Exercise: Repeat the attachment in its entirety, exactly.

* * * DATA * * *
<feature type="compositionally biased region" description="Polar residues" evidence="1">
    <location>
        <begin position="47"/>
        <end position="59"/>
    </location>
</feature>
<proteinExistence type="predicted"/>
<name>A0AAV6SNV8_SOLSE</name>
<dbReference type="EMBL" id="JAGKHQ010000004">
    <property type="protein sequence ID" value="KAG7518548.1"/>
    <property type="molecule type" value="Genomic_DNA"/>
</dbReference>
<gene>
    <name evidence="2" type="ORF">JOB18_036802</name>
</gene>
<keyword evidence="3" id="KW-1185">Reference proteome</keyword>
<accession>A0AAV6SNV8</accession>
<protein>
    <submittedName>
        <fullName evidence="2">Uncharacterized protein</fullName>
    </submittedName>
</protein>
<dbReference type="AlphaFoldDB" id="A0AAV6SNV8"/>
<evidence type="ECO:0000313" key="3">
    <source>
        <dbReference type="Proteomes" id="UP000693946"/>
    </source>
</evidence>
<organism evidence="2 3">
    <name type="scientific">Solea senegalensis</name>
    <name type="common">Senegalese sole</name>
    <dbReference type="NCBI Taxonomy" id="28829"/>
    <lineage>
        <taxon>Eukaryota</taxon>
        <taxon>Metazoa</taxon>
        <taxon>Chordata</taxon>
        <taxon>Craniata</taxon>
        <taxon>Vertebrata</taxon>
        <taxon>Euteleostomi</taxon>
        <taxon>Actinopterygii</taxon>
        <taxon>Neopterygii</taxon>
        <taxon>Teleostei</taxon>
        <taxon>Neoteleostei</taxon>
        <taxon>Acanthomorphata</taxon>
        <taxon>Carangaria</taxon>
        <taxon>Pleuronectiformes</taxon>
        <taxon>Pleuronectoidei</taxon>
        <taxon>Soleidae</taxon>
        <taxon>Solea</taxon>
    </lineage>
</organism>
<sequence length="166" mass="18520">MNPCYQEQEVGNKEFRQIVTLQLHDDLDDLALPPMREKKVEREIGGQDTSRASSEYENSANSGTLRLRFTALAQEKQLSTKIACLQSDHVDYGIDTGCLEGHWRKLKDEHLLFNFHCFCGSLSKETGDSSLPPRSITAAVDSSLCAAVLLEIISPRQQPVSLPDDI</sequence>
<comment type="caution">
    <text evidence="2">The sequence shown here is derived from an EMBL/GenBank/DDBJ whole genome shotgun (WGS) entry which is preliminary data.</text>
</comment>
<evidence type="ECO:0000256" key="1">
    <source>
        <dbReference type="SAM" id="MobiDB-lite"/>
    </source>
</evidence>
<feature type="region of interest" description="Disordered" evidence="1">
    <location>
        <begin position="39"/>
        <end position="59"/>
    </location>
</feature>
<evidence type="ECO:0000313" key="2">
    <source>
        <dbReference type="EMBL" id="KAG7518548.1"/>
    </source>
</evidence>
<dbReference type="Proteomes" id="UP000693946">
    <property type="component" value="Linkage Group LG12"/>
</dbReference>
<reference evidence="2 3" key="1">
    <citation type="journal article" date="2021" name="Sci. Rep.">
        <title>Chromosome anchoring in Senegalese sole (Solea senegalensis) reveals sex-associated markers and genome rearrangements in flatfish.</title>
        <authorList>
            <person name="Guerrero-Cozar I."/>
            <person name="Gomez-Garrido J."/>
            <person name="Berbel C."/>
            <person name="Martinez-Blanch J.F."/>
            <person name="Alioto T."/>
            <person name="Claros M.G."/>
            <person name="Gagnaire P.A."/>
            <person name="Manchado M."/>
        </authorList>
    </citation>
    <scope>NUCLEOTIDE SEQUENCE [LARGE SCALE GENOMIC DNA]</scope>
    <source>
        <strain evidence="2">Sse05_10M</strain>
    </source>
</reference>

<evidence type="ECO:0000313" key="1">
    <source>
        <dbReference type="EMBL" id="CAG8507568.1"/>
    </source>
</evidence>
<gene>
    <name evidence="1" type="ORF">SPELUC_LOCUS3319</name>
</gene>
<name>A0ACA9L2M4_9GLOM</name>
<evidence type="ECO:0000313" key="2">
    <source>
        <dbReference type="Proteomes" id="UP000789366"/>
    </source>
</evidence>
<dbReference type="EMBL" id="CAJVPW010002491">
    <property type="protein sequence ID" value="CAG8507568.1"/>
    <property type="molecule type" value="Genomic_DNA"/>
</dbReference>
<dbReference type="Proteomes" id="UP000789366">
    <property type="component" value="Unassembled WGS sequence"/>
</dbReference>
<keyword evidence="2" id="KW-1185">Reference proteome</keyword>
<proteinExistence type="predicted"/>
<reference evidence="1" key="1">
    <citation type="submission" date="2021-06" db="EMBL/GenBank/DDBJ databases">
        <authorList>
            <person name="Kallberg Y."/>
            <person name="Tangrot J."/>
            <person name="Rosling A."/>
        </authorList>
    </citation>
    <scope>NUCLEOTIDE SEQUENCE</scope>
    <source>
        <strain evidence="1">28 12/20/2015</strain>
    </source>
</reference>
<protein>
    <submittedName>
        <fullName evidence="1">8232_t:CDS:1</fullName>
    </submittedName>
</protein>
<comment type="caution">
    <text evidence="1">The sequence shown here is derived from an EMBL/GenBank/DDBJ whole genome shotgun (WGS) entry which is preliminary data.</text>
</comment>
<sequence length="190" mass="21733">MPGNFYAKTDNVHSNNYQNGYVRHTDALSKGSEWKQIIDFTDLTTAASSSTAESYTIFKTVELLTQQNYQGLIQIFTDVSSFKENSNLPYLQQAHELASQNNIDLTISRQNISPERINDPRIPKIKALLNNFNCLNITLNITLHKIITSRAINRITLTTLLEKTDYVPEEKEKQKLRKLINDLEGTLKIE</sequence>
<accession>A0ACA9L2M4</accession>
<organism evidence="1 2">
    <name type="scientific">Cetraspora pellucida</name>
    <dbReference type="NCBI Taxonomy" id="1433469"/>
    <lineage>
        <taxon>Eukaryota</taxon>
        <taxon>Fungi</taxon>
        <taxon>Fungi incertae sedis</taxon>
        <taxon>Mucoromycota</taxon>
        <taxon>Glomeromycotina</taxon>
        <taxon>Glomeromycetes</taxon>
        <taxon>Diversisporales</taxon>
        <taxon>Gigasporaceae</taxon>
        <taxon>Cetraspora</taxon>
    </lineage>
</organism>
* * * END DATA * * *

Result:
<feature type="compositionally biased region" description="Polar residues" evidence="1">
    <location>
        <begin position="47"/>
        <end position="59"/>
    </location>
</feature>
<proteinExistence type="predicted"/>
<name>A0AAV6SNV8_SOLSE</name>
<dbReference type="EMBL" id="JAGKHQ010000004">
    <property type="protein sequence ID" value="KAG7518548.1"/>
    <property type="molecule type" value="Genomic_DNA"/>
</dbReference>
<gene>
    <name evidence="2" type="ORF">JOB18_036802</name>
</gene>
<keyword evidence="3" id="KW-1185">Reference proteome</keyword>
<accession>A0AAV6SNV8</accession>
<protein>
    <submittedName>
        <fullName evidence="2">Uncharacterized protein</fullName>
    </submittedName>
</protein>
<dbReference type="AlphaFoldDB" id="A0AAV6SNV8"/>
<evidence type="ECO:0000313" key="3">
    <source>
        <dbReference type="Proteomes" id="UP000693946"/>
    </source>
</evidence>
<organism evidence="2 3">
    <name type="scientific">Solea senegalensis</name>
    <name type="common">Senegalese sole</name>
    <dbReference type="NCBI Taxonomy" id="28829"/>
    <lineage>
        <taxon>Eukaryota</taxon>
        <taxon>Metazoa</taxon>
        <taxon>Chordata</taxon>
        <taxon>Craniata</taxon>
        <taxon>Vertebrata</taxon>
        <taxon>Euteleostomi</taxon>
        <taxon>Actinopterygii</taxon>
        <taxon>Neopterygii</taxon>
        <taxon>Teleostei</taxon>
        <taxon>Neoteleostei</taxon>
        <taxon>Acanthomorphata</taxon>
        <taxon>Carangaria</taxon>
        <taxon>Pleuronectiformes</taxon>
        <taxon>Pleuronectoidei</taxon>
        <taxon>Soleidae</taxon>
        <taxon>Solea</taxon>
    </lineage>
</organism>
<sequence length="166" mass="18520">MNPCYQEQEVGNKEFRQIVTLQLHDDLDDLALPPMREKKVEREIGGQDTSRASSEYENSANSGTLRLRFTALAQEKQLSTKIACLQSDHVDYGIDTGCLEGHWRKLKDEHLLFNFHCFCGSLSKETGDSSLPPRSITAAVDSSLCAAVLLEIISPRQQPVSLPDDI</sequence>
<comment type="caution">
    <text evidence="2">The sequence shown here is derived from an EMBL/GenBank/DDBJ whole genome shotgun (WGS) entry which is preliminary data.</text>
</comment>
<evidence type="ECO:0000256" key="1">
    <source>
        <dbReference type="SAM" id="MobiDB-lite"/>
    </source>
</evidence>
<feature type="region of interest" description="Disordered" evidence="1">
    <location>
        <begin position="39"/>
        <end position="59"/>
    </location>
</feature>
<evidence type="ECO:0000313" key="2">
    <source>
        <dbReference type="EMBL" id="KAG7518548.1"/>
    </source>
</evidence>
<dbReference type="Proteomes" id="UP000693946">
    <property type="component" value="Linkage Group LG12"/>
</dbReference>
<reference evidence="2 3" key="1">
    <citation type="journal article" date="2021" name="Sci. Rep.">
        <title>Chromosome anchoring in Senegalese sole (Solea senegalensis) reveals sex-associated markers and genome rearrangements in flatfish.</title>
        <authorList>
            <person name="Guerrero-Cozar I."/>
            <person name="Gomez-Garrido J."/>
            <person name="Berbel C."/>
            <person name="Martinez-Blanch J.F."/>
            <person name="Alioto T."/>
            <person name="Claros M.G."/>
            <person name="Gagnaire P.A."/>
            <person name="Manchado M."/>
        </authorList>
    </citation>
    <scope>NUCLEOTIDE SEQUENCE [LARGE SCALE GENOMIC DNA]</scope>
    <source>
        <strain evidence="2">Sse05_10M</strain>
    </source>
</reference>

<evidence type="ECO:0000313" key="1">
    <source>
        <dbReference type="EMBL" id="CAG8507568.1"/>
    </source>
</evidence>
<gene>
    <name evidence="1" type="ORF">SPELUC_LOCUS3319</name>
</gene>
<name>A0ACA9L2M4_9GLOM</name>
<evidence type="ECO:0000313" key="2">
    <source>
        <dbReference type="Proteomes" id="UP000789366"/>
    </source>
</evidence>
<dbReference type="EMBL" id="CAJVPW010002491">
    <property type="protein sequence ID" value="CAG8507568.1"/>
    <property type="molecule type" value="Genomic_DNA"/>
</dbReference>
<dbReference type="Proteomes" id="UP000789366">
    <property type="component" value="Unassembled WGS sequence"/>
</dbReference>
<keyword evidence="2" id="KW-1185">Reference proteome</keyword>
<proteinExistence type="predicted"/>
<reference evidence="1" key="1">
    <citation type="submission" date="2021-06" db="EMBL/GenBank/DDBJ databases">
        <authorList>
            <person name="Kallberg Y."/>
            <person name="Tangrot J."/>
            <person name="Rosling A."/>
        </authorList>
    </citation>
    <scope>NUCLEOTIDE SEQUENCE</scope>
    <source>
        <strain evidence="1">28 12/20/2015</strain>
    </source>
</reference>
<protein>
    <submittedName>
        <fullName evidence="1">8232_t:CDS:1</fullName>
    </submittedName>
</protein>
<comment type="caution">
    <text evidence="1">The sequence shown here is derived from an EMBL/GenBank/DDBJ whole genome shotgun (WGS) entry which is preliminary data.</text>
</comment>
<sequence length="190" mass="21733">MPGNFYAKTDNVHSNNYQNGYVRHTDALSKGSEWKQIIDFTDLTTAASSSTAESYTIFKTVELLTQQNYQGLIQIFTDVSSFKENSNLPYLQQAHELASQNNIDLTISRQNISPERINDPRIPKIKALLNNFNCLNITLNITLHKIITSRAINRITLTTLLEKTDYVPEEKEKQKLRKLINDLEGTLKIE</sequence>
<accession>A0ACA9L2M4</accession>
<organism evidence="1 2">
    <name type="scientific">Cetraspora pellucida</name>
    <dbReference type="NCBI Taxonomy" id="1433469"/>
    <lineage>
        <taxon>Eukaryota</taxon>
        <taxon>Fungi</taxon>
        <taxon>Fungi incertae sedis</taxon>
        <taxon>Mucoromycota</taxon>
        <taxon>Glomeromycotina</taxon>
        <taxon>Glomeromycetes</taxon>
        <taxon>Diversisporales</taxon>
        <taxon>Gigasporaceae</taxon>
        <taxon>Cetraspora</taxon>
    </lineage>
</organism>